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Friday, May 20, 2005

Ann Althouse links to the debates in the Constitutional Convention to show that Madison originally supported saying that the president could appoint judges with only 1/3 concurrence from the Senate. (Link via Instapundit)

This is fascinating. And thank you to the University of Chicago for posting the full notes from the debates. If you read through the debate, you can see how all over the board the members of the Convention were about appointment powers. They apparently went back and forth between vesting the appointment power between the Executive or in the Senate. There were some who preferred that the Senate choose judges. They even, for a time, considered giving the Senate the power to negotiate treaties.
The Senate of the United States shall have Power to make Treaties; to send Ambassadors; and to appoint the Judges of the Supreme (national) Court.
It seems that we have Gouverneur Morris to thank for convincing them that the Senate should not have the power to appoint judges.
Mr Govr Morris argued agst. the appointment of officers by the Senate. He considered the body as too numerous for the purpose; as subject to cabal; and as devoid of responsibility.--If Judges were to be tried by the Senate according to a late report of a Committee it was particularly wrong to let the Senate have the filling of vacancies which its own decrees were to create.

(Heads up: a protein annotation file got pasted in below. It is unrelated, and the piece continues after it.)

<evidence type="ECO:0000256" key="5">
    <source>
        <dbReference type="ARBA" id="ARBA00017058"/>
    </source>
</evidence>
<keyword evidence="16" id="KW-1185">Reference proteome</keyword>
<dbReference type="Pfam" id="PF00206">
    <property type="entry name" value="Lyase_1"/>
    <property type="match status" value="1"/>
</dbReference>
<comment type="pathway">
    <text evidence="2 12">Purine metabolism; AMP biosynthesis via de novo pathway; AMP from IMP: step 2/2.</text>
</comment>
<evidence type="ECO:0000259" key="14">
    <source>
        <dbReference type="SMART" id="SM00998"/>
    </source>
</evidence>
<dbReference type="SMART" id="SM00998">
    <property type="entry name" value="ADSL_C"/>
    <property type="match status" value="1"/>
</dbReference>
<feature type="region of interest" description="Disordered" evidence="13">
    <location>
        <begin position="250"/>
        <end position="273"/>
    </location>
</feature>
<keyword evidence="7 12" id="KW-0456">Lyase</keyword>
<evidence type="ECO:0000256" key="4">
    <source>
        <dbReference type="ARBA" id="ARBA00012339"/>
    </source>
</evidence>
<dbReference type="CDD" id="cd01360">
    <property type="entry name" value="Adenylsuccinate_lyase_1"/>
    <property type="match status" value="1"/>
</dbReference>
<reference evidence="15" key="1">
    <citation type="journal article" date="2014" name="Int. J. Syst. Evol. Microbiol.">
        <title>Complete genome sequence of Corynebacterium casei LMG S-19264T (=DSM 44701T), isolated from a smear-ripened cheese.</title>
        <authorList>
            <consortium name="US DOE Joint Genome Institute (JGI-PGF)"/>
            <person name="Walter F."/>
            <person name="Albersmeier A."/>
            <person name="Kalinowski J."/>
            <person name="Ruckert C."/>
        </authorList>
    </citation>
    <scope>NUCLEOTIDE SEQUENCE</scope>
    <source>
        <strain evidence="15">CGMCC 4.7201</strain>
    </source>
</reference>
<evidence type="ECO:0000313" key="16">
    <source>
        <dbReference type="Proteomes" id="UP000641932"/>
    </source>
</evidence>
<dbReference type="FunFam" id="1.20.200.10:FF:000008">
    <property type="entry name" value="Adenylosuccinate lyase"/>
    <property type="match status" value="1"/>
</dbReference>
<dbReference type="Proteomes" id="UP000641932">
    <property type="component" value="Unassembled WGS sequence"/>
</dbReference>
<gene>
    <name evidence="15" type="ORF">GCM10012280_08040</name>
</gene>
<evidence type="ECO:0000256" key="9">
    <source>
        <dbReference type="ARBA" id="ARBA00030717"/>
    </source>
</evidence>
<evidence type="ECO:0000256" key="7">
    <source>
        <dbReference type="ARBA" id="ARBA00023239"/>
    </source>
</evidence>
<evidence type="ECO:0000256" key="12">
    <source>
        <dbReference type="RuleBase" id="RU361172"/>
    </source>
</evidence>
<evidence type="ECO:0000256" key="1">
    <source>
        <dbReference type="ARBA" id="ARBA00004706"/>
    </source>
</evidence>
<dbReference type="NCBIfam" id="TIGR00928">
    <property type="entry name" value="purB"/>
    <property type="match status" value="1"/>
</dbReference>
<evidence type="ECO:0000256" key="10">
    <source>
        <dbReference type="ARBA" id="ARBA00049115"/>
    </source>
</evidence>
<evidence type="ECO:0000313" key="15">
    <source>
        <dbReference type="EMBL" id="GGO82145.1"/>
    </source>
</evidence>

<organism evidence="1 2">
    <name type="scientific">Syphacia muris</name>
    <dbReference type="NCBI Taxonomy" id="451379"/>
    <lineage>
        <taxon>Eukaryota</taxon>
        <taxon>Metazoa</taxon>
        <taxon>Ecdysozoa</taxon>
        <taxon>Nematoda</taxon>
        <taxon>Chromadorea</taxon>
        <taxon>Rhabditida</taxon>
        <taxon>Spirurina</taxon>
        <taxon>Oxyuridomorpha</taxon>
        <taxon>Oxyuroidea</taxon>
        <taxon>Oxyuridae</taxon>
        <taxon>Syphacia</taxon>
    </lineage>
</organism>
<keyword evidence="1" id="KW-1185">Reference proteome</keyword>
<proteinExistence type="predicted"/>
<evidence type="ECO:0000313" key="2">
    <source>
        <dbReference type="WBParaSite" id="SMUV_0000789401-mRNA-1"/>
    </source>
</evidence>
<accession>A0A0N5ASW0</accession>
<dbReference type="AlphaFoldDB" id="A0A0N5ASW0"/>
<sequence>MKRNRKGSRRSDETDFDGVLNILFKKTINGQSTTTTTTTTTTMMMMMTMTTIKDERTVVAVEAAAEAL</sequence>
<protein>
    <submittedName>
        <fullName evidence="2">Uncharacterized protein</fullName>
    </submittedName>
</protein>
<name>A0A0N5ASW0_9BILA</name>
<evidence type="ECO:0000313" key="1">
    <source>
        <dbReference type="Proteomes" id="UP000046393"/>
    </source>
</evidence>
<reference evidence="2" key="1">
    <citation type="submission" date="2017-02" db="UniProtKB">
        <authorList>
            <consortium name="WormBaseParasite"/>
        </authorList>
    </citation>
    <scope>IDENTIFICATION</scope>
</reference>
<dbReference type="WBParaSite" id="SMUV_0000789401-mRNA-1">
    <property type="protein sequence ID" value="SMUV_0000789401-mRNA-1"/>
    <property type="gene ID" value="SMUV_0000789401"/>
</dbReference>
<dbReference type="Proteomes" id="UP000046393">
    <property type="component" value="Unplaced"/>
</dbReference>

Clearly, it is an improvement that they eventually placed these powers in the Executive branch. Can you imagine having the Senate negotiating treaties or choosing judges? If you think that we have interest groups going wild now, just picture what they would do if they could lobby particular senators about provisions for treaties or for individual judicial nominations.

The relevance for the debate today, is that, if the power of judicial nominations had been given to the Senate as was discussed, it doesn't seem that there was any requirement for a supermajority to approve the nominations. So, we could have had a situation where whichever party held the majority could have put their candidates through. There wouldn't even be a check between the Executive and Legislative branches there.

Read through the notes. It will remind you of many a committee meeting you've sat in where the eventual result is 180 degrees different from the original proposal. Would that my committees did as thoughtful a job as the Founders did.

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